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Paris chainsaw thief hacks off Sun King elephant tusk

By Agence France-Presse
Saturday, March 30, 2013 15:37 EDT
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An elephant skeleton with one of its tusks chopped off is seen at the Natural History museum, Paris, March 30, 2013 (AFP, Joel Saget)
 
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A man broke into the Paris natural history museum early Saturday and used a chainsaw to hack off the tusk of an elephant that belonged to King Louis XIV of France, officials said.

Police arrested the man in a nearby street as he was making his escape and recovered the three-kilogram (seven-pound) tusk, museum workers said.

The elephant whose skeleton is preserved in the popular museum was given as a gift in 1668 by the king of Portugal to Louis XIV, who was also known as the Sun King.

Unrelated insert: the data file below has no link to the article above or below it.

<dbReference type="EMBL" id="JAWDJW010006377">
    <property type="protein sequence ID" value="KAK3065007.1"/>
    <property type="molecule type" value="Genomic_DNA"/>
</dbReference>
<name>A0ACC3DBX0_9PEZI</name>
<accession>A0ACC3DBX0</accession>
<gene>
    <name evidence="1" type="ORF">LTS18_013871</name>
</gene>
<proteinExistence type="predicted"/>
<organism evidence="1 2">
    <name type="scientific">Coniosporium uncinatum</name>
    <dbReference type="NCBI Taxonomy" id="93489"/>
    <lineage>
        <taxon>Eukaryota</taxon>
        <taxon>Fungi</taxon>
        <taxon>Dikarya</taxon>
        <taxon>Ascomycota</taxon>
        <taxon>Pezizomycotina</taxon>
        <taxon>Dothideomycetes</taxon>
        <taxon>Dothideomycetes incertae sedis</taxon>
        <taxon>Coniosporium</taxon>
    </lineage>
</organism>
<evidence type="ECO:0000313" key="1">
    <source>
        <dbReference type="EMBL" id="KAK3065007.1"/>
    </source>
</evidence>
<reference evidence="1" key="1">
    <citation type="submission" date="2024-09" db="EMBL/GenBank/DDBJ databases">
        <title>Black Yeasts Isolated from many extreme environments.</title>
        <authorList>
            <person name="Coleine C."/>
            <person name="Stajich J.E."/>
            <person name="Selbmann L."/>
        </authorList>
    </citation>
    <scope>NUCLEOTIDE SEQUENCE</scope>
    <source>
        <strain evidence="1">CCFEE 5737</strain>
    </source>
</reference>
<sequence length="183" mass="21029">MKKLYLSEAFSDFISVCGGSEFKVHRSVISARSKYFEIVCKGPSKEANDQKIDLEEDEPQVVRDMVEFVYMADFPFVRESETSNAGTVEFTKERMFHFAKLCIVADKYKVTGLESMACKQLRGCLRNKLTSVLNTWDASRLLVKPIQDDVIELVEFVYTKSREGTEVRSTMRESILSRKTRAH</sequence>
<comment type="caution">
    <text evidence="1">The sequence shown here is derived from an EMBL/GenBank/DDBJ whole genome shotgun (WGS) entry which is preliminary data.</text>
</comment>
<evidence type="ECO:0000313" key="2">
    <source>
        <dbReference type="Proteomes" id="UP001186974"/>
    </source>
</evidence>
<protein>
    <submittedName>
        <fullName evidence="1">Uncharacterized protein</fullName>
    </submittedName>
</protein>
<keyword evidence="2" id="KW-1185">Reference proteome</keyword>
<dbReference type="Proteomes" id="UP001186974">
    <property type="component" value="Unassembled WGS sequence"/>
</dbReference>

The animal’s tusks are not the original ones but were added to the skeleton in the 19th century.

Police made no immediate comment about why the man tried to steal the tusk but the incident comes amid a series of thefts in recent years of ivory from European museums and zoos.

The international trade in elephant ivory, with rare exceptions, has been outlawed since 1989 after elephant populations in Africa dropped from millions in the mid-20th century to some 600,000 by the end of the 1980s.

Yet poachers continue to slaughter elephants to lay their hands on their precious ivory and the illegal trade in the white gold continues to boom.

Agence France-Presse
Agence France-Presse
AFP journalists cover wars, conflicts, politics, science, health, the environment, technology, fashion, entertainment, the offbeat, sports and a whole lot more in text, photographs, video, graphics and online.
 
 
 
 
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